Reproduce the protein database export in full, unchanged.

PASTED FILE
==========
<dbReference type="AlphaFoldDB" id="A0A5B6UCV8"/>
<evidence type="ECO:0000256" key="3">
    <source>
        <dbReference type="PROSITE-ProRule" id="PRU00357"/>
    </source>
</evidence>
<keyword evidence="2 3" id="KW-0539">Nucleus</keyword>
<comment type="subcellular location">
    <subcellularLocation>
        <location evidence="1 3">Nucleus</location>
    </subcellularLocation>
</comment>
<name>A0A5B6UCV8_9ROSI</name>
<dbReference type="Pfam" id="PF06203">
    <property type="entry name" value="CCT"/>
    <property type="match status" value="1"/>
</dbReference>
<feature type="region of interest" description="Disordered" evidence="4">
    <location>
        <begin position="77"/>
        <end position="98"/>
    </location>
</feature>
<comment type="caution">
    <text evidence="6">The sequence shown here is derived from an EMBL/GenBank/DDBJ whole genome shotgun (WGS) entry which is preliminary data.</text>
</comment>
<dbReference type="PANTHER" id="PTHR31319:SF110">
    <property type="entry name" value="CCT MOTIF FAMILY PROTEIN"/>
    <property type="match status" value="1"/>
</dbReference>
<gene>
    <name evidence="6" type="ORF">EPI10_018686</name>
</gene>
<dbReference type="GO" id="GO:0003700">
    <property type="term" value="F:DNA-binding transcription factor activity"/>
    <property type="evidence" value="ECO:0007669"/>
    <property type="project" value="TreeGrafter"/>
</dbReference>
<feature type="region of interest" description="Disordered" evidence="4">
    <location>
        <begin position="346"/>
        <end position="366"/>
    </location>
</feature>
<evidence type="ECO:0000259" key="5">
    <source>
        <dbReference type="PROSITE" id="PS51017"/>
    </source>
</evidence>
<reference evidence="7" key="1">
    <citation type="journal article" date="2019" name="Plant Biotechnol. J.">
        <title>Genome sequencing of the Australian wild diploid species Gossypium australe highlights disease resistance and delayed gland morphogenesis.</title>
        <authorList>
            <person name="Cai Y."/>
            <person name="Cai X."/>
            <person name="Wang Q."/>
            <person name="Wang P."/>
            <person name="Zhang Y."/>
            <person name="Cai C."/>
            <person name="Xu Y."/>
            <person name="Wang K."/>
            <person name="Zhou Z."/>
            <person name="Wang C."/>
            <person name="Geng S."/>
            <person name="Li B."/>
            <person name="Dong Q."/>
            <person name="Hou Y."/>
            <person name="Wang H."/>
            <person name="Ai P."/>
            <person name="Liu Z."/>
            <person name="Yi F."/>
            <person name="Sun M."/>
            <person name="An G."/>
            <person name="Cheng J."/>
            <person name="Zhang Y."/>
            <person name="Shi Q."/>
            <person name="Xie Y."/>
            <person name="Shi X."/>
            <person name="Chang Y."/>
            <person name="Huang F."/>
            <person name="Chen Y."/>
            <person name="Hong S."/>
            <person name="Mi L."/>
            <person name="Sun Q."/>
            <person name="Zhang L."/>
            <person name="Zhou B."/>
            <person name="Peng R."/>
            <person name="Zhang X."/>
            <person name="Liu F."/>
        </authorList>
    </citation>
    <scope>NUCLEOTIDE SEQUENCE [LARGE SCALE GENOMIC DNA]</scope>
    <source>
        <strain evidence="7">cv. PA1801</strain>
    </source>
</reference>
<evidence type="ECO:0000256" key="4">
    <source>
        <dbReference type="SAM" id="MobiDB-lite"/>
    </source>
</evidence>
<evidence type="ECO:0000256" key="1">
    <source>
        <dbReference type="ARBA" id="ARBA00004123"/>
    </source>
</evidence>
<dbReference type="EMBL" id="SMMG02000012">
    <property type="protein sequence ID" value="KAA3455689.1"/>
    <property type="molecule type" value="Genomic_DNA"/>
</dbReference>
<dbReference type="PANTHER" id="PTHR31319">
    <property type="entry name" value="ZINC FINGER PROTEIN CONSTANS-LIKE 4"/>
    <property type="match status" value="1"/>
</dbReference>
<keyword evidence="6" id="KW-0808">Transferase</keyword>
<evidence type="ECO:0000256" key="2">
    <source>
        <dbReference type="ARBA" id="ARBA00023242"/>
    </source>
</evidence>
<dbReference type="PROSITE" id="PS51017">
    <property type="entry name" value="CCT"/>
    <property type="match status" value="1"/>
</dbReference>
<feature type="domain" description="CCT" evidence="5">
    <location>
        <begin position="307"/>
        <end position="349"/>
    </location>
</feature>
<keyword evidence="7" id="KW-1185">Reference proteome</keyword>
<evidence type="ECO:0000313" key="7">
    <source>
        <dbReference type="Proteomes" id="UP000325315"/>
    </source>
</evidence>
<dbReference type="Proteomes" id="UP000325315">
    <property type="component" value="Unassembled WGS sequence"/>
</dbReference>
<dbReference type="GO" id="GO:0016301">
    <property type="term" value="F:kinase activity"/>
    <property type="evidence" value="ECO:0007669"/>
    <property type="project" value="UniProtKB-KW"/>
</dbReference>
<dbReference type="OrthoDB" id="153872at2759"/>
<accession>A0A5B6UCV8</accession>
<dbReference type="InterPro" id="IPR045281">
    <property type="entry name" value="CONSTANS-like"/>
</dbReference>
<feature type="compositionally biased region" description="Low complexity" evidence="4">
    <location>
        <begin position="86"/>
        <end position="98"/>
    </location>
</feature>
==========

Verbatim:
<dbReference type="AlphaFoldDB" id="A0A5B6UCV8"/>
<evidence type="ECO:0000256" key="3">
    <source>
        <dbReference type="PROSITE-ProRule" id="PRU00357"/>
    </source>
</evidence>
<keyword evidence="2 3" id="KW-0539">Nucleus</keyword>
<comment type="subcellular location">
    <subcellularLocation>
        <location evidence="1 3">Nucleus</location>
    </subcellularLocation>
</comment>
<name>A0A5B6UCV8_9ROSI</name>
<dbReference type="Pfam" id="PF06203">
    <property type="entry name" value="CCT"/>
    <property type="match status" value="1"/>
</dbReference>
<feature type="region of interest" description="Disordered" evidence="4">
    <location>
        <begin position="77"/>
        <end position="98"/>
    </location>
</feature>
<comment type="caution">
    <text evidence="6">The sequence shown here is derived from an EMBL/GenBank/DDBJ whole genome shotgun (WGS) entry which is preliminary data.</text>
</comment>
<dbReference type="PANTHER" id="PTHR31319:SF110">
    <property type="entry name" value="CCT MOTIF FAMILY PROTEIN"/>
    <property type="match status" value="1"/>
</dbReference>
<gene>
    <name evidence="6" type="ORF">EPI10_018686</name>
</gene>
<dbReference type="GO" id="GO:0003700">
    <property type="term" value="F:DNA-binding transcription factor activity"/>
    <property type="evidence" value="ECO:0007669"/>
    <property type="project" value="TreeGrafter"/>
</dbReference>
<feature type="region of interest" description="Disordered" evidence="4">
    <location>
        <begin position="346"/>
        <end position="366"/>
    </location>
</feature>
<evidence type="ECO:0000259" key="5">
    <source>
        <dbReference type="PROSITE" id="PS51017"/>
    </source>
</evidence>
<reference evidence="7" key="1">
    <citation type="journal article" date="2019" name="Plant Biotechnol. J.">
        <title>Genome sequencing of the Australian wild diploid species Gossypium australe highlights disease resistance and delayed gland morphogenesis.</title>
        <authorList>
            <person name="Cai Y."/>
            <person name="Cai X."/>
            <person name="Wang Q."/>
            <person name="Wang P."/>
            <person name="Zhang Y."/>
            <person name="Cai C."/>
            <person name="Xu Y."/>
            <person name="Wang K."/>
            <person name="Zhou Z."/>
            <person name="Wang C."/>
            <person name="Geng S."/>
            <person name="Li B."/>
            <person name="Dong Q."/>
            <person name="Hou Y."/>
            <person name="Wang H."/>
            <person name="Ai P."/>
            <person name="Liu Z."/>
            <person name="Yi F."/>
            <person name="Sun M."/>
            <person name="An G."/>
            <person name="Cheng J."/>
            <person name="Zhang Y."/>
            <person name="Shi Q."/>
            <person name="Xie Y."/>
            <person name="Shi X."/>
            <person name="Chang Y."/>
            <person name="Huang F."/>
            <person name="Chen Y."/>
            <person name="Hong S."/>
            <person name="Mi L."/>
            <person name="Sun Q."/>
            <person name="Zhang L."/>
            <person name="Zhou B."/>
            <person name="Peng R."/>
            <person name="Zhang X."/>
            <person name="Liu F."/>
        </authorList>
    </citation>
    <scope>NUCLEOTIDE SEQUENCE [LARGE SCALE GENOMIC DNA]</scope>
    <source>
        <strain evidence="7">cv. PA1801</strain>
    </source>
</reference>
<evidence type="ECO:0000256" key="4">
    <source>
        <dbReference type="SAM" id="MobiDB-lite"/>
    </source>
</evidence>
<evidence type="ECO:0000256" key="1">
    <source>
        <dbReference type="ARBA" id="ARBA00004123"/>
    </source>
</evidence>
<dbReference type="EMBL" id="SMMG02000012">
    <property type="protein sequence ID" value="KAA3455689.1"/>
    <property type="molecule type" value="Genomic_DNA"/>
</dbReference>
<dbReference type="PANTHER" id="PTHR31319">
    <property type="entry name" value="ZINC FINGER PROTEIN CONSTANS-LIKE 4"/>
    <property type="match status" value="1"/>
</dbReference>
<keyword evidence="6" id="KW-0808">Transferase</keyword>
<evidence type="ECO:0000256" key="2">
    <source>
        <dbReference type="ARBA" id="ARBA00023242"/>
    </source>
</evidence>
<dbReference type="PROSITE" id="PS51017">
    <property type="entry name" value="CCT"/>
    <property type="match status" value="1"/>
</dbReference>
<feature type="domain" description="CCT" evidence="5">
    <location>
        <begin position="307"/>
        <end position="349"/>
    </location>
</feature>
<keyword evidence="7" id="KW-1185">Reference proteome</keyword>
<evidence type="ECO:0000313" key="7">
    <source>
        <dbReference type="Proteomes" id="UP000325315"/>
    </source>
</evidence>
<dbReference type="Proteomes" id="UP000325315">
    <property type="component" value="Unassembled WGS sequence"/>
</dbReference>
<dbReference type="GO" id="GO:0016301">
    <property type="term" value="F:kinase activity"/>
    <property type="evidence" value="ECO:0007669"/>
    <property type="project" value="UniProtKB-KW"/>
</dbReference>
<dbReference type="OrthoDB" id="153872at2759"/>
<accession>A0A5B6UCV8</accession>
<dbReference type="InterPro" id="IPR045281">
    <property type="entry name" value="CONSTANS-like"/>
</dbReference>
<feature type="compositionally biased region" description="Low complexity" evidence="4">
    <location>
        <begin position="86"/>
        <end position="98"/>
    </location>
</feature>